China successfully launched Einstein Probe, a new X-ray satellite with optics inspired by lobster eyes, into space using a Chang Zheng (Long March) 2C rocket on 9 January 2024. The rocket blasted out from the Xichang Satellite Launch Centre at 07:03 GMT (15:03 CST) and launched the satellite into a 600-kilometer low-Earth orbit.
With the successful launch, Einstein Probe began its mission to survey the sky and hunt for X-ray bursts that stem from some of the Universe’s most powerful phenomena, including feeding black holes, colliding neutron stars, and exploding stars.
The Einstein Probe is a joint effort between the European Space Agency (ESA), the Max Planck Institute for Extraterrestrial Physics (MPE), and the Chinese Academy of Sciences (CAS).
The Einstein Probe is equipped with two instruments, the Wide-field X-ray Telescope (WXT) and the Follow-up X-ray Telescope (FXT), which work together to efficiently monitor the entire sky and routinely discover new X-ray sources.
The design of WXT’s optics is inspired by the eyes of lobsters and uses a modular layout with hundreds of thousands of square fibers to channel light onto the detectors. This allows the spacecraft to observe almost one-tenth of the celestial sphere in a single glance. When WXT spots a new X-ray source, it will be immediately targeted with FXT, which has a narrower view but is more sensitive and will capture more details.
ESA played a crucial role in developing and testing the Einstein Probe’s X-ray detectors and optics of WXT and worked in collaboration with MPE and Media Lario (Italy) to develop the mirror assembly of one of FXT’s two telescopes. MPE also contributed to the development of FXT by providing the mirror assembly for the other telescope, as well as the detector modules for both FXT units.
In addition, ESA provided the electron diverter system to deflect unwanted electrons away from the detectors. Throughout the mission, ESA’s ground stations will be utilized to assist with downloading data from the spacecraft. In return for these contributions, ESA will get access to 10% of the data generated by Einstein Probe’s observations.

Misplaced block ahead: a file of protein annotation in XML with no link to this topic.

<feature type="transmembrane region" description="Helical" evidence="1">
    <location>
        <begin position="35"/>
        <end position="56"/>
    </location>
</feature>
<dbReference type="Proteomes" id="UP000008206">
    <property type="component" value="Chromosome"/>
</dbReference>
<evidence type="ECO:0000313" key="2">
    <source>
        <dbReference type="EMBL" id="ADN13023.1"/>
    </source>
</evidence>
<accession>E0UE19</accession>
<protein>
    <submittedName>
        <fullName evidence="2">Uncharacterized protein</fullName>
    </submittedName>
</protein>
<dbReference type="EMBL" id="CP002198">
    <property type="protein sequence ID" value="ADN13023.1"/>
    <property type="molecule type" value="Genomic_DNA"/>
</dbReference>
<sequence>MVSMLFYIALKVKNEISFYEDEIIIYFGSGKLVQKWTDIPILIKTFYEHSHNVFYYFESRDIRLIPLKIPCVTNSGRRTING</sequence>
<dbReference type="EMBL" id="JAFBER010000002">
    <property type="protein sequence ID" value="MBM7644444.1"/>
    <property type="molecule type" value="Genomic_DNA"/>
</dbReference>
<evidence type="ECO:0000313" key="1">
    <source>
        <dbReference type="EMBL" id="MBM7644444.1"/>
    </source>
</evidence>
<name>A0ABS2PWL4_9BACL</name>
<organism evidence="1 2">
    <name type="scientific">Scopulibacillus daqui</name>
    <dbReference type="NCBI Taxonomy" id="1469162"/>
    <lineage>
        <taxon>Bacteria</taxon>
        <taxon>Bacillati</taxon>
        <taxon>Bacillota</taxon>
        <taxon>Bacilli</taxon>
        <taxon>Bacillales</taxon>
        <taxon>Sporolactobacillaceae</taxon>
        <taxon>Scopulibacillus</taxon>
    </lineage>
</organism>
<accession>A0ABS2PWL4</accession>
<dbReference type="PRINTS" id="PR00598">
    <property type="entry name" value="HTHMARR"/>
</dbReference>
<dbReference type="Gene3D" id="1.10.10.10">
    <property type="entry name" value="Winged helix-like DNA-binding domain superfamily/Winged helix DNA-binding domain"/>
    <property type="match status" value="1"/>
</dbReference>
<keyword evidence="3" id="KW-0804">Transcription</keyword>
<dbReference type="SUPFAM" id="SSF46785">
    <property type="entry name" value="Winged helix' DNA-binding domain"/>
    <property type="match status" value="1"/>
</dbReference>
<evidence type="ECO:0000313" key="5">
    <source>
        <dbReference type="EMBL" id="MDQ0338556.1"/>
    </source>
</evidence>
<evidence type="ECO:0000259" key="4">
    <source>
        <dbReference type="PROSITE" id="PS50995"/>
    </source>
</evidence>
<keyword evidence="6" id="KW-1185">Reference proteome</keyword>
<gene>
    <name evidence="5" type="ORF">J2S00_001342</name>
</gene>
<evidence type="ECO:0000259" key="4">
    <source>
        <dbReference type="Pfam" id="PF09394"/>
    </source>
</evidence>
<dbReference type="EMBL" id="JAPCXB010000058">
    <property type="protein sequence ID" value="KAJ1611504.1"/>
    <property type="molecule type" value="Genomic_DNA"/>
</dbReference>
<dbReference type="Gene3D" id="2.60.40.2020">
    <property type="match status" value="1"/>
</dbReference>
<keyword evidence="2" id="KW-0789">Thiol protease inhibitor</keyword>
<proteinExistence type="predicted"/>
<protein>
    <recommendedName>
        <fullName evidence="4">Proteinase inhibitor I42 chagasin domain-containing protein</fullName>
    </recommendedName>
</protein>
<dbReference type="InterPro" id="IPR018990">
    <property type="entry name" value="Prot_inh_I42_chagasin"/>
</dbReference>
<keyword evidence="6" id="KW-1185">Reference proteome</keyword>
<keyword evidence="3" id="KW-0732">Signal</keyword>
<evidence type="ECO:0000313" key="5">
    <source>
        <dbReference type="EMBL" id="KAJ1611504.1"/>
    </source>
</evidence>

The ability to spot new X-ray sources and monitor how they change over time is crucial to understanding the most energetic processes in the Universe. These powerful blasts of X-rays occur during events like neutron star collisions, supernova explosions, and matter being sucked into black holes or ejected from the crushing magnetic fields that envelop them.
Einstein Probe circles the Earth every 96 minutes with an orbital inclination of 29 degrees. Its ability to monitor almost the full night sky in just three orbits makes it a valuable tool for space observation.
The operation team will be testing and calibrating the instruments for the next six months to ensure accurate readings. After this preparation phase, Einstein Probe will spend at least three years attentively watching the entire X-ray sky.
“I am looking forward to the discoveries that Einstein Probe will enable,” says Erik Kuulkers, ESA’s Einstein Probe Project Scientist. “Thanks to its uniquely wide gaze, we will be able to catch the X-ray light from collisions between neutron stars and find out what is causing some of the gravitational waves we detect on Earth. Often, when these elusive space-time ripples are registered, we cannot locate where they are coming from. By promptly spotting the burst of X-rays, we will pinpoint the origin of many gravitational wave events.”